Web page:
Kay Boyle

Kay Boyle, 1903–93, American writer, b. St. Paul, Minn. A European expatriate in the interwar years, she returned to Europe as a correspondent for the New Yorker (1946–53) and subsequently taught English at San Francisco State College (now San Francisco State Univ.). Her novels and stories often illuminate a desperate moment when courageous action is demanded although tragedy will probably result. Among her works are the novel Plagued by Nightingales (1931); short-story collections, Nothing Ever Breaks Except the Heart (1966) and Fifty Stories (1980); and a collection of essays, The Long Walk at San Francisco State and Other Essays (1970).

See biography by J. Mellen (1994).

The Columbia Encyclopedia, 6th ed. Copyright© 2017, The Columbia University Press.

Kay Boyle: Selected full-text books and articles

Kay Boyle, Artist and Activist By Sandra Whipple Spanier Southern Illinois University Press, 1986
Faith of a (Woman) Writer By Alice Kessler-Harris; William McBrien Greenwood Press, 1988
America's 93 Greatest Living Authors Present This Is My Best: Over 150 Self-Chosen and Complete Masterpieces, Together with Their Reasons for Their Selections By Whit Burnett Dial Press, 1942
Librarian's tip: "Kay Boyle Story They Weren't Going to Die" begins on p. 1005
PRIMARY SOURCE
A primary source is a work that is being studied, or that provides first-hand or direct evidence on a topic. Common types of primary sources include works of literature, historical documents, original philosophical writings, and religious texts.
Writers and Writing By Robert Van Gelder Charles Scribner's Sons, 1946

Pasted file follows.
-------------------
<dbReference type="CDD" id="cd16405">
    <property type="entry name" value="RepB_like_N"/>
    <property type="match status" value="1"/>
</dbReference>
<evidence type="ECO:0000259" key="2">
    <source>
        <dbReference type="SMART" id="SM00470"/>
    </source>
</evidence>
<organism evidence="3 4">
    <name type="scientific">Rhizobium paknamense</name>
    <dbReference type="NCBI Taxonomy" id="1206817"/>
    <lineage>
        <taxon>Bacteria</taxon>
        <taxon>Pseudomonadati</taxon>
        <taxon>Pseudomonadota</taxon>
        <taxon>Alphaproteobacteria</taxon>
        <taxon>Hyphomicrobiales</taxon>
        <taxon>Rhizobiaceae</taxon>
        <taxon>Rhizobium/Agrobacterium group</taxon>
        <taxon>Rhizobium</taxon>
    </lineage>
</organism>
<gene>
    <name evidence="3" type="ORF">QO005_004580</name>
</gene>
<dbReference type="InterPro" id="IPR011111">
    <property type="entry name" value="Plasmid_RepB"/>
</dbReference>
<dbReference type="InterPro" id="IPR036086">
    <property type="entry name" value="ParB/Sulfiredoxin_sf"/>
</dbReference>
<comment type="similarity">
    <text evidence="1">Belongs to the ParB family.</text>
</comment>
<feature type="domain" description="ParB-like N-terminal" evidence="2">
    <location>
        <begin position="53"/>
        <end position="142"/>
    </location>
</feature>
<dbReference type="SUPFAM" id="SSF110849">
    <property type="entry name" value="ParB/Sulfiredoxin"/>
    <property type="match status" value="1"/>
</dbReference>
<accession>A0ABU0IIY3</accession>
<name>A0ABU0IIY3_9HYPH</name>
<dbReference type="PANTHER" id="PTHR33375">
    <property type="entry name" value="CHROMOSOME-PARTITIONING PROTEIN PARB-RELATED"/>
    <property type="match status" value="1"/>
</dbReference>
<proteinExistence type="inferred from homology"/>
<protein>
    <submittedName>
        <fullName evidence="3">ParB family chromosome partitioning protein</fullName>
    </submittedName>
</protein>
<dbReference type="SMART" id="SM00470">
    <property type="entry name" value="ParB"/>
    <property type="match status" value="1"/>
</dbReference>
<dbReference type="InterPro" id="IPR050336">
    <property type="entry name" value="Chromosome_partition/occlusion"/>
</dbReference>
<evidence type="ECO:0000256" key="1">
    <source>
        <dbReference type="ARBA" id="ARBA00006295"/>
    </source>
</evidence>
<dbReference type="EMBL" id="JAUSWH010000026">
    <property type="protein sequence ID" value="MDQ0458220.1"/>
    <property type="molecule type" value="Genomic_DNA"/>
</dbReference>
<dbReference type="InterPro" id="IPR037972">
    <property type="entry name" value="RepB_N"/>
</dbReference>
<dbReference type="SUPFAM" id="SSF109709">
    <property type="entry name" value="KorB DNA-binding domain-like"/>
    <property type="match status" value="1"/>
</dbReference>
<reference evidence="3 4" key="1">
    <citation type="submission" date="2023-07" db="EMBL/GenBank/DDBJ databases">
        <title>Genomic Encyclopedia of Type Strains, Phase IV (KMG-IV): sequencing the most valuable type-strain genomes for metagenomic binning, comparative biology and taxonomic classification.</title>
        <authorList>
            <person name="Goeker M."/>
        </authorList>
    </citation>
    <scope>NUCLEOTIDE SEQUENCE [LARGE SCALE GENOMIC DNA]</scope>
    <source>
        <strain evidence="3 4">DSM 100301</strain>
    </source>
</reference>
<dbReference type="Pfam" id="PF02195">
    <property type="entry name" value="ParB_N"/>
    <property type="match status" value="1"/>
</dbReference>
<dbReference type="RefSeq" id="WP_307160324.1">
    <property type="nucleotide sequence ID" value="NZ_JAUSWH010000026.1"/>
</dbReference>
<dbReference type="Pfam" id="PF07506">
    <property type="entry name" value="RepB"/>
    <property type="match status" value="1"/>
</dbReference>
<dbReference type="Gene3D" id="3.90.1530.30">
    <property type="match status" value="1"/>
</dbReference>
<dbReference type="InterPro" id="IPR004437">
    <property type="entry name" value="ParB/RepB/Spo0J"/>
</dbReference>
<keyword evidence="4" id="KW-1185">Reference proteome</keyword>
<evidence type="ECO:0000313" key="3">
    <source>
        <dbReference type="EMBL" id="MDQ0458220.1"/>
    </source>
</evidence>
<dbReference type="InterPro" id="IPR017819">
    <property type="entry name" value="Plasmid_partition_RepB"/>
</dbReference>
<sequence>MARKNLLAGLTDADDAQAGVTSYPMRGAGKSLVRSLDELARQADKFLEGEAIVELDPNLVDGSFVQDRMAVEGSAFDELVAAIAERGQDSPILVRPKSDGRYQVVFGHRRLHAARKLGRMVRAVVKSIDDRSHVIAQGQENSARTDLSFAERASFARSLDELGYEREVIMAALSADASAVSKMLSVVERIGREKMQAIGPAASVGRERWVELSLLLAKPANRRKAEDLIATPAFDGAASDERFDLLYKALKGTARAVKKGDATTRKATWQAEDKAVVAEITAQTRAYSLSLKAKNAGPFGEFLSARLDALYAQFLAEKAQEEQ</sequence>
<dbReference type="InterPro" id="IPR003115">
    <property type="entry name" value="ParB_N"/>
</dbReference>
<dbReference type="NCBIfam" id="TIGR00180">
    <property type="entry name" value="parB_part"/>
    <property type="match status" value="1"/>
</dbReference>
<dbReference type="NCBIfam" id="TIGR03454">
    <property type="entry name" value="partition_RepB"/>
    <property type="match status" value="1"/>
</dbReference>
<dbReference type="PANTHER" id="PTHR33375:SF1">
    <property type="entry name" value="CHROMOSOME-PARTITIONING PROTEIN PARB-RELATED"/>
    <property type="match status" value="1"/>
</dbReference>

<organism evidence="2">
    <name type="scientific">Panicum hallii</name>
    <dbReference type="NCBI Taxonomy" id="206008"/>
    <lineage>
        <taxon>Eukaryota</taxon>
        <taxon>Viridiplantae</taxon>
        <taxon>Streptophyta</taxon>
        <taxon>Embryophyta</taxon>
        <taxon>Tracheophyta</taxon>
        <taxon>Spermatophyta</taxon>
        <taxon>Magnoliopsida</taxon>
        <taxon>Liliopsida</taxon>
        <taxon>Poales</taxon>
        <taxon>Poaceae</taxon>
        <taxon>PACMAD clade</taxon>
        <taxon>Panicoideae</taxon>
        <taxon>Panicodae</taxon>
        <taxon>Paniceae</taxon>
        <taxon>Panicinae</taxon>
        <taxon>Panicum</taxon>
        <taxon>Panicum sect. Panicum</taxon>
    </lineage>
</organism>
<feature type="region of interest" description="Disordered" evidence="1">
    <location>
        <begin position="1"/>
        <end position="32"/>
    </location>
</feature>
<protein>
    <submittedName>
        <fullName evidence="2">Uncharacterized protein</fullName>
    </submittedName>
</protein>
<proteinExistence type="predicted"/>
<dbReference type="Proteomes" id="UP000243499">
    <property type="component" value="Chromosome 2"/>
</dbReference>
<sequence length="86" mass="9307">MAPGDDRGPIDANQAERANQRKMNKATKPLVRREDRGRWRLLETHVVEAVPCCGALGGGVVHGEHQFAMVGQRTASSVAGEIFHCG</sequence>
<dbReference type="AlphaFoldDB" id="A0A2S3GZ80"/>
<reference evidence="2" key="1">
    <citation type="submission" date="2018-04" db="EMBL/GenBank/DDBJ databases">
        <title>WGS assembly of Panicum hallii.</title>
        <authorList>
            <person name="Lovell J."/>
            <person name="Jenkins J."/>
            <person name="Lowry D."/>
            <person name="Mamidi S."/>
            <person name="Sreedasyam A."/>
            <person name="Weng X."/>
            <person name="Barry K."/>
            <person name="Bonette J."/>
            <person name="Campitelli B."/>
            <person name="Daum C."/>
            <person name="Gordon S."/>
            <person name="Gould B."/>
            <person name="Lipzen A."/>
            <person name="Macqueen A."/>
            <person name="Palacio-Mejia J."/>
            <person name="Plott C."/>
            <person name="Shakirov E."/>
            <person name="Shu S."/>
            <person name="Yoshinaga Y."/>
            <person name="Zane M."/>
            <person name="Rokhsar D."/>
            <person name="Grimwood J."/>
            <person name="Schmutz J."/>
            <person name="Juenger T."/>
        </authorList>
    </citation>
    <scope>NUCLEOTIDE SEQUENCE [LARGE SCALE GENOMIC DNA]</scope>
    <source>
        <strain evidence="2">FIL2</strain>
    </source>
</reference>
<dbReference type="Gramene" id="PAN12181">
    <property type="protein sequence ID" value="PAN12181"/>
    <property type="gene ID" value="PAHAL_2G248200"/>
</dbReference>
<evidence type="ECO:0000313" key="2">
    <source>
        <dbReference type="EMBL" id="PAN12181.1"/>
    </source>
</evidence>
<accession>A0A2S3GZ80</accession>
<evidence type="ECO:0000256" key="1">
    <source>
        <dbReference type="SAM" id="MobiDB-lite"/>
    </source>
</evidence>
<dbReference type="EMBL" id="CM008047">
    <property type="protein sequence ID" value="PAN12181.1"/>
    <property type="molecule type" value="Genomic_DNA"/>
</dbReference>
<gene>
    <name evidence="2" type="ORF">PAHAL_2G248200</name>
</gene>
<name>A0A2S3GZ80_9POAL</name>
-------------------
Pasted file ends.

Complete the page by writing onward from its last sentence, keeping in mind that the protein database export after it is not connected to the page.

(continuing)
Librarian's tip: "An Interview with Kay Boyle: Expatriate" begins on p. 193
Abortion, Identity Formation, and the Expatriate Woman Writer: H.D. and Kay Boyle in the Twenties By Hollenberg, Donna Twentieth Century Literature, Vol. 40, No. 4, Winter 1994
Occupied Americans: Kay Boyle's Tales of Postwar Germany By Tang, Edward Americana : The Journal of American Popular Culture, 1900 to Present; Hollywood, Vol. 10, No. 2, Fall 2011
PEER-REVIEWED PERIODICAL
Peer-reviewed publications on Questia are publications containing articles which were subject to evaluation for accuracy and substance by professional peers of the article's author(s).
Bedside Manners in Dorothy Parker's "Lady with a Lamp" and Kay Boyle's My Next Bride By Gillette, Meg Studies in American Fiction, Vol. 35, No. 2, Autumn 2007
PEER-REVIEWED PERIODICAL
Peer-reviewed publications on Questia are publications containing articles which were subject to evaluation for accuracy and substance by professional peers of the article's author(s).
American Novelists of Today By Harry R. Warfel American Book, 1951
Librarian's tip: "Kay Boyle" begins on p. 44
American Women Fiction Writers, 1900-1960 By Harold Bloom Chelsea House, vol.1, 1997
Librarian's tip: "Kay Boyle" begins on p. 33
Classics and Commercials: A Literary Chronicle of the Forties By Edmund Wilson Farrar, Straus and Giroux, 1950
Librarian's tip: "Kay Boyle and The Saturday Evening Post" begins on p. 128
American Women Writers, 1900-1945: A Bio-Bibliographical Critical Sourcebook By Laurie Champion Greenwood Press, 2000
Librarian's tip: "Kay Boyle (1902-1992)" begins on p. 45
The Columbia Companion to the Twentieth-Century American Short Story By Blanche H. Gelfant; Lawrence Graver Columbia University Press, 2000
Librarian's tip: "Kay Boyle (1902–1992)"
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